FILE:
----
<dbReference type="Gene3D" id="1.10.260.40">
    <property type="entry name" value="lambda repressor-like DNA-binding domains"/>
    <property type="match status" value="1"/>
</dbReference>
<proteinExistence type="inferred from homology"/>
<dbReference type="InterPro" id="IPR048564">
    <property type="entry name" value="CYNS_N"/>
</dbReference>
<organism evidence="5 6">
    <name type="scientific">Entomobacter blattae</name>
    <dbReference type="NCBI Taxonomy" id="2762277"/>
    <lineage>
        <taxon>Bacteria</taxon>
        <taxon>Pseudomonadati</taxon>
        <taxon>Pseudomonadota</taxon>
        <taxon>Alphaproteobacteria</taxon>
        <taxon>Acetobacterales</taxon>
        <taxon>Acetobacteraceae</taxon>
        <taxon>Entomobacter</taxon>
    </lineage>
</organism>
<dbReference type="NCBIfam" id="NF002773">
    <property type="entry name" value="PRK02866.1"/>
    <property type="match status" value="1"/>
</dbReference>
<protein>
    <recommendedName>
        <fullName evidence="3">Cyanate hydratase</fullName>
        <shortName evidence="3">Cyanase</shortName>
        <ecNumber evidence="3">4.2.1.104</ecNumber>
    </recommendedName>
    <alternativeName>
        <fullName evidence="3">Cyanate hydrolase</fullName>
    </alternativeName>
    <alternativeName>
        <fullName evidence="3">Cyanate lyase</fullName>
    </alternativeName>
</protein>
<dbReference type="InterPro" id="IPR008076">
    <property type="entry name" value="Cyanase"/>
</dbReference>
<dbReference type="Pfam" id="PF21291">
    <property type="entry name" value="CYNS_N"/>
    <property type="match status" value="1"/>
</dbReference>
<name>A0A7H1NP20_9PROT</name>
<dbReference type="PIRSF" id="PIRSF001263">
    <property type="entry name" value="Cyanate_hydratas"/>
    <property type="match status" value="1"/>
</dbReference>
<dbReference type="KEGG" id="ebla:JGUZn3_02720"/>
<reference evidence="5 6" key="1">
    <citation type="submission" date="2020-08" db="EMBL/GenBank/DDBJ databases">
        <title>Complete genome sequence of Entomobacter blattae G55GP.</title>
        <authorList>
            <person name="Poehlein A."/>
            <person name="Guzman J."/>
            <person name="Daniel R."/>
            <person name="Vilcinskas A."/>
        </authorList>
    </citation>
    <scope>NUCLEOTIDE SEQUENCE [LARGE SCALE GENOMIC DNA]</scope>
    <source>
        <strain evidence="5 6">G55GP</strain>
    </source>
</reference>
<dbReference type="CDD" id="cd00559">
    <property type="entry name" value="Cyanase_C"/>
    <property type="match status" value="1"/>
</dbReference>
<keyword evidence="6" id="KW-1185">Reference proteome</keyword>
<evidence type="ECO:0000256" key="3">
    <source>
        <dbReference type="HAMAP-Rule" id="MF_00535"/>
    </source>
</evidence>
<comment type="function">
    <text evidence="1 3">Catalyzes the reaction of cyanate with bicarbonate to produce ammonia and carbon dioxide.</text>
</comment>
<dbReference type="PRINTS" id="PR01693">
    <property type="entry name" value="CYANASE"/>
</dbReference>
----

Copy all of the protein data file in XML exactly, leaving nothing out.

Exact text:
<dbReference type="Gene3D" id="1.10.260.40">
    <property type="entry name" value="lambda repressor-like DNA-binding domains"/>
    <property type="match status" value="1"/>
</dbReference>
<proteinExistence type="inferred from homology"/>
<dbReference type="InterPro" id="IPR048564">
    <property type="entry name" value="CYNS_N"/>
</dbReference>
<organism evidence="5 6">
    <name type="scientific">Entomobacter blattae</name>
    <dbReference type="NCBI Taxonomy" id="2762277"/>
    <lineage>
        <taxon>Bacteria</taxon>
        <taxon>Pseudomonadati</taxon>
        <taxon>Pseudomonadota</taxon>
        <taxon>Alphaproteobacteria</taxon>
        <taxon>Acetobacterales</taxon>
        <taxon>Acetobacteraceae</taxon>
        <taxon>Entomobacter</taxon>
    </lineage>
</organism>
<dbReference type="NCBIfam" id="NF002773">
    <property type="entry name" value="PRK02866.1"/>
    <property type="match status" value="1"/>
</dbReference>
<protein>
    <recommendedName>
        <fullName evidence="3">Cyanate hydratase</fullName>
        <shortName evidence="3">Cyanase</shortName>
        <ecNumber evidence="3">4.2.1.104</ecNumber>
    </recommendedName>
    <alternativeName>
        <fullName evidence="3">Cyanate hydrolase</fullName>
    </alternativeName>
    <alternativeName>
        <fullName evidence="3">Cyanate lyase</fullName>
    </alternativeName>
</protein>
<dbReference type="InterPro" id="IPR008076">
    <property type="entry name" value="Cyanase"/>
</dbReference>
<dbReference type="Pfam" id="PF21291">
    <property type="entry name" value="CYNS_N"/>
    <property type="match status" value="1"/>
</dbReference>
<name>A0A7H1NP20_9PROT</name>
<dbReference type="PIRSF" id="PIRSF001263">
    <property type="entry name" value="Cyanate_hydratas"/>
    <property type="match status" value="1"/>
</dbReference>
<dbReference type="KEGG" id="ebla:JGUZn3_02720"/>
<reference evidence="5 6" key="1">
    <citation type="submission" date="2020-08" db="EMBL/GenBank/DDBJ databases">
        <title>Complete genome sequence of Entomobacter blattae G55GP.</title>
        <authorList>
            <person name="Poehlein A."/>
            <person name="Guzman J."/>
            <person name="Daniel R."/>
            <person name="Vilcinskas A."/>
        </authorList>
    </citation>
    <scope>NUCLEOTIDE SEQUENCE [LARGE SCALE GENOMIC DNA]</scope>
    <source>
        <strain evidence="5 6">G55GP</strain>
    </source>
</reference>
<dbReference type="CDD" id="cd00559">
    <property type="entry name" value="Cyanase_C"/>
    <property type="match status" value="1"/>
</dbReference>
<keyword evidence="6" id="KW-1185">Reference proteome</keyword>
<evidence type="ECO:0000256" key="3">
    <source>
        <dbReference type="HAMAP-Rule" id="MF_00535"/>
    </source>
</evidence>
<comment type="function">
    <text evidence="1 3">Catalyzes the reaction of cyanate with bicarbonate to produce ammonia and carbon dioxide.</text>
</comment>
<dbReference type="PRINTS" id="PR01693">
    <property type="entry name" value="CYANASE"/>
</dbReference>